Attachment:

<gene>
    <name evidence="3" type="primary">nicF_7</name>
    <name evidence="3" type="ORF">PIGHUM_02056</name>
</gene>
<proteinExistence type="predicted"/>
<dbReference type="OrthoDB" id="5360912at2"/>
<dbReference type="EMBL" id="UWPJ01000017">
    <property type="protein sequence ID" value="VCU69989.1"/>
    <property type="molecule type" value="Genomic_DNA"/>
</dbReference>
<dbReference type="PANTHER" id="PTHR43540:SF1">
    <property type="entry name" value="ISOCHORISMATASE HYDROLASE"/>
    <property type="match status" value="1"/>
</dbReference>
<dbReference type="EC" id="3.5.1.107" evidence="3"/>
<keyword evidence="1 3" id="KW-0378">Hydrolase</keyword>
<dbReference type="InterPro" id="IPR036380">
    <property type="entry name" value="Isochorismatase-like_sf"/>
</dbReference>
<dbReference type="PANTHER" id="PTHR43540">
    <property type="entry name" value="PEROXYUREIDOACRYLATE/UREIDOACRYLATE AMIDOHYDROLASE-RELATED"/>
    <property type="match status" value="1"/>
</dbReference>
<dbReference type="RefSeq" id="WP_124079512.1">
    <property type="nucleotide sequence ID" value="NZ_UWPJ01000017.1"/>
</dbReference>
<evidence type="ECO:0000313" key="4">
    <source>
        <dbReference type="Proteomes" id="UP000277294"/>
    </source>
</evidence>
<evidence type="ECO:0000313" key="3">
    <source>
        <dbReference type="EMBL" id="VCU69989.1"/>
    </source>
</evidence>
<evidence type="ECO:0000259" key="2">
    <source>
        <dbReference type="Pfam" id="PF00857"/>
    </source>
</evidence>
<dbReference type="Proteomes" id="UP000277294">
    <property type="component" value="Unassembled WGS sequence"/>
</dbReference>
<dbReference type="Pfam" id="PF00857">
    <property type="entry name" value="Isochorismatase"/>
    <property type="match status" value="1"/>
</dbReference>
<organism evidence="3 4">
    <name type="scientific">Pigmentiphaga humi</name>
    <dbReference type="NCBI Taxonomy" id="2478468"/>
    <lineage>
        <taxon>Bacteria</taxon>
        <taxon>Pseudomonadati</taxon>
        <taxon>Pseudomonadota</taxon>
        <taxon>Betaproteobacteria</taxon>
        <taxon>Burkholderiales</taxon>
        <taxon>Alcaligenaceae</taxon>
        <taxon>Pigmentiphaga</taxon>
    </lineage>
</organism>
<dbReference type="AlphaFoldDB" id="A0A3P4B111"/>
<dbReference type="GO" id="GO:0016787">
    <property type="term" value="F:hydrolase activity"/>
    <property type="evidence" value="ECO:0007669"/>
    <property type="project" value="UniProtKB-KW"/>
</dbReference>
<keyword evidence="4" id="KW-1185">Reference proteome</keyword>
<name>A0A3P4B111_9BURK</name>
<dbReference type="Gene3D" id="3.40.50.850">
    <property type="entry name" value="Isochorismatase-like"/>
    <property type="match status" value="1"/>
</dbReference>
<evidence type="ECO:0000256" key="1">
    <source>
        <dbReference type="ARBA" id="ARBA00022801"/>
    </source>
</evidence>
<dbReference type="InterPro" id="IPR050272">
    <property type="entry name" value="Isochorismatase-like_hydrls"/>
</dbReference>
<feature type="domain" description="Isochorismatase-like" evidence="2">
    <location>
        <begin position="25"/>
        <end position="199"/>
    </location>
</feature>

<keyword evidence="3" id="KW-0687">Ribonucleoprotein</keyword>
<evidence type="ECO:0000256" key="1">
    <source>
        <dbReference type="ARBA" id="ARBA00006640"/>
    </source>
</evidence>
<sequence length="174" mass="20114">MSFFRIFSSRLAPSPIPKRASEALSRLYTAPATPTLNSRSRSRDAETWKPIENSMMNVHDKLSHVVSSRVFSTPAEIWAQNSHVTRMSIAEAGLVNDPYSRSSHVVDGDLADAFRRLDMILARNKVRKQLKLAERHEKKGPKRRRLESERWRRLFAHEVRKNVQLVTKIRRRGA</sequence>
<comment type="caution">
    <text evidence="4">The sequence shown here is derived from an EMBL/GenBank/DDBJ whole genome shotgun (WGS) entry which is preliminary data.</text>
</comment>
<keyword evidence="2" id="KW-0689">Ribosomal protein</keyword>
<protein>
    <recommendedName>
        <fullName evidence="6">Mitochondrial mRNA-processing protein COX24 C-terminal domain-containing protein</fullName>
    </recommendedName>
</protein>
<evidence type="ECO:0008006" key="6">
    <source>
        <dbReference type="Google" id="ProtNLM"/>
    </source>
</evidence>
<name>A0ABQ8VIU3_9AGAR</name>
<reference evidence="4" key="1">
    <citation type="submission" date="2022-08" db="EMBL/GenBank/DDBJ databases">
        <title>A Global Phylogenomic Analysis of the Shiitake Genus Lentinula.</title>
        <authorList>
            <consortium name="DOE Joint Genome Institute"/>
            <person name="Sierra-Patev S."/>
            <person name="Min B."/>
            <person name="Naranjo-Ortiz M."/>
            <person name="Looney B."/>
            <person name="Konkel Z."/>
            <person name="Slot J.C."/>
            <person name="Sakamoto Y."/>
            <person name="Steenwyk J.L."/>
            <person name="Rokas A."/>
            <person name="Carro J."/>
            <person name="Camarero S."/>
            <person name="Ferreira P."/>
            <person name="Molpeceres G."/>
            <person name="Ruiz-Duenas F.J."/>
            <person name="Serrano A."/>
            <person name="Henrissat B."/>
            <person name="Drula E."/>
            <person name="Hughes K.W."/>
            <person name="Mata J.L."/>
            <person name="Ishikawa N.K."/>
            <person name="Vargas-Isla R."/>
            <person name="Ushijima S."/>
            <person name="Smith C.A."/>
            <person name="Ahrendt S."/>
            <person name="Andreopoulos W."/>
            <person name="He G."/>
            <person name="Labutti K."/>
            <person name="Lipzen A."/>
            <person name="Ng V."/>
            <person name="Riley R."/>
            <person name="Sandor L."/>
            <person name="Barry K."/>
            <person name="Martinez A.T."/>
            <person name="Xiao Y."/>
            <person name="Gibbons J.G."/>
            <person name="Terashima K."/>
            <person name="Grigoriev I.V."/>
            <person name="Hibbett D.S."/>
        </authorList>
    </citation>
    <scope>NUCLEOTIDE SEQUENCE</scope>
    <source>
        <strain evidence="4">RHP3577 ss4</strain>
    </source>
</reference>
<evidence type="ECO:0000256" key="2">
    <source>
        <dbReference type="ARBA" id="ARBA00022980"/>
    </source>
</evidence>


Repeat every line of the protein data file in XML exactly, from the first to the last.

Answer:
<gene>
    <name evidence="3" type="primary">nicF_7</name>
    <name evidence="3" type="ORF">PIGHUM_02056</name>
</gene>
<proteinExistence type="predicted"/>
<dbReference type="OrthoDB" id="5360912at2"/>
<dbReference type="EMBL" id="UWPJ01000017">
    <property type="protein sequence ID" value="VCU69989.1"/>
    <property type="molecule type" value="Genomic_DNA"/>
</dbReference>
<dbReference type="PANTHER" id="PTHR43540:SF1">
    <property type="entry name" value="ISOCHORISMATASE HYDROLASE"/>
    <property type="match status" value="1"/>
</dbReference>
<dbReference type="EC" id="3.5.1.107" evidence="3"/>
<keyword evidence="1 3" id="KW-0378">Hydrolase</keyword>
<dbReference type="InterPro" id="IPR036380">
    <property type="entry name" value="Isochorismatase-like_sf"/>
</dbReference>
<dbReference type="PANTHER" id="PTHR43540">
    <property type="entry name" value="PEROXYUREIDOACRYLATE/UREIDOACRYLATE AMIDOHYDROLASE-RELATED"/>
    <property type="match status" value="1"/>
</dbReference>
<dbReference type="RefSeq" id="WP_124079512.1">
    <property type="nucleotide sequence ID" value="NZ_UWPJ01000017.1"/>
</dbReference>
<evidence type="ECO:0000313" key="4">
    <source>
        <dbReference type="Proteomes" id="UP000277294"/>
    </source>
</evidence>
<evidence type="ECO:0000313" key="3">
    <source>
        <dbReference type="EMBL" id="VCU69989.1"/>
    </source>
</evidence>
<evidence type="ECO:0000259" key="2">
    <source>
        <dbReference type="Pfam" id="PF00857"/>
    </source>
</evidence>
<dbReference type="Proteomes" id="UP000277294">
    <property type="component" value="Unassembled WGS sequence"/>
</dbReference>
<dbReference type="Pfam" id="PF00857">
    <property type="entry name" value="Isochorismatase"/>
    <property type="match status" value="1"/>
</dbReference>
<organism evidence="3 4">
    <name type="scientific">Pigmentiphaga humi</name>
    <dbReference type="NCBI Taxonomy" id="2478468"/>
    <lineage>
        <taxon>Bacteria</taxon>
        <taxon>Pseudomonadati</taxon>
        <taxon>Pseudomonadota</taxon>
        <taxon>Betaproteobacteria</taxon>
        <taxon>Burkholderiales</taxon>
        <taxon>Alcaligenaceae</taxon>
        <taxon>Pigmentiphaga</taxon>
    </lineage>
</organism>
<dbReference type="AlphaFoldDB" id="A0A3P4B111"/>
<dbReference type="GO" id="GO:0016787">
    <property type="term" value="F:hydrolase activity"/>
    <property type="evidence" value="ECO:0007669"/>
    <property type="project" value="UniProtKB-KW"/>
</dbReference>
<keyword evidence="4" id="KW-1185">Reference proteome</keyword>
<name>A0A3P4B111_9BURK</name>
<dbReference type="Gene3D" id="3.40.50.850">
    <property type="entry name" value="Isochorismatase-like"/>
    <property type="match status" value="1"/>
</dbReference>
<evidence type="ECO:0000256" key="1">
    <source>
        <dbReference type="ARBA" id="ARBA00022801"/>
    </source>
</evidence>
<dbReference type="InterPro" id="IPR050272">
    <property type="entry name" value="Isochorismatase-like_hydrls"/>
</dbReference>
<feature type="domain" description="Isochorismatase-like" evidence="2">
    <location>
        <begin position="25"/>
        <end position="199"/>
    </location>
</feature>

<keyword evidence="3" id="KW-0687">Ribonucleoprotein</keyword>
<evidence type="ECO:0000256" key="1">
    <source>
        <dbReference type="ARBA" id="ARBA00006640"/>
    </source>
</evidence>
<sequence length="174" mass="20114">MSFFRIFSSRLAPSPIPKRASEALSRLYTAPATPTLNSRSRSRDAETWKPIENSMMNVHDKLSHVVSSRVFSTPAEIWAQNSHVTRMSIAEAGLVNDPYSRSSHVVDGDLADAFRRLDMILARNKVRKQLKLAERHEKKGPKRRRLESERWRRLFAHEVRKNVQLVTKIRRRGA</sequence>
<comment type="caution">
    <text evidence="4">The sequence shown here is derived from an EMBL/GenBank/DDBJ whole genome shotgun (WGS) entry which is preliminary data.</text>
</comment>
<keyword evidence="2" id="KW-0689">Ribosomal protein</keyword>
<protein>
    <recommendedName>
        <fullName evidence="6">Mitochondrial mRNA-processing protein COX24 C-terminal domain-containing protein</fullName>
    </recommendedName>
</protein>
<evidence type="ECO:0008006" key="6">
    <source>
        <dbReference type="Google" id="ProtNLM"/>
    </source>
</evidence>
<name>A0ABQ8VIU3_9AGAR</name>
<reference evidence="4" key="1">
    <citation type="submission" date="2022-08" db="EMBL/GenBank/DDBJ databases">
        <title>A Global Phylogenomic Analysis of the Shiitake Genus Lentinula.</title>
        <authorList>
            <consortium name="DOE Joint Genome Institute"/>
            <person name="Sierra-Patev S."/>
            <person name="Min B."/>
            <person name="Naranjo-Ortiz M."/>
            <person name="Looney B."/>
            <person name="Konkel Z."/>
            <person name="Slot J.C."/>
            <person name="Sakamoto Y."/>
            <person name="Steenwyk J.L."/>
            <person name="Rokas A."/>
            <person name="Carro J."/>
            <person name="Camarero S."/>
            <person name="Ferreira P."/>
            <person name="Molpeceres G."/>
            <person name="Ruiz-Duenas F.J."/>
            <person name="Serrano A."/>
            <person name="Henrissat B."/>
            <person name="Drula E."/>
            <person name="Hughes K.W."/>
            <person name="Mata J.L."/>
            <person name="Ishikawa N.K."/>
            <person name="Vargas-Isla R."/>
            <person name="Ushijima S."/>
            <person name="Smith C.A."/>
            <person name="Ahrendt S."/>
            <person name="Andreopoulos W."/>
            <person name="He G."/>
            <person name="Labutti K."/>
            <person name="Lipzen A."/>
            <person name="Ng V."/>
            <person name="Riley R."/>
            <person name="Sandor L."/>
            <person name="Barry K."/>
            <person name="Martinez A.T."/>
            <person name="Xiao Y."/>
            <person name="Gibbons J.G."/>
            <person name="Terashima K."/>
            <person name="Grigoriev I.V."/>
            <person name="Hibbett D.S."/>
        </authorList>
    </citation>
    <scope>NUCLEOTIDE SEQUENCE</scope>
    <source>
        <strain evidence="4">RHP3577 ss4</strain>
    </source>
</reference>
<evidence type="ECO:0000256" key="2">
    <source>
        <dbReference type="ARBA" id="ARBA00022980"/>
    </source>
</evidence>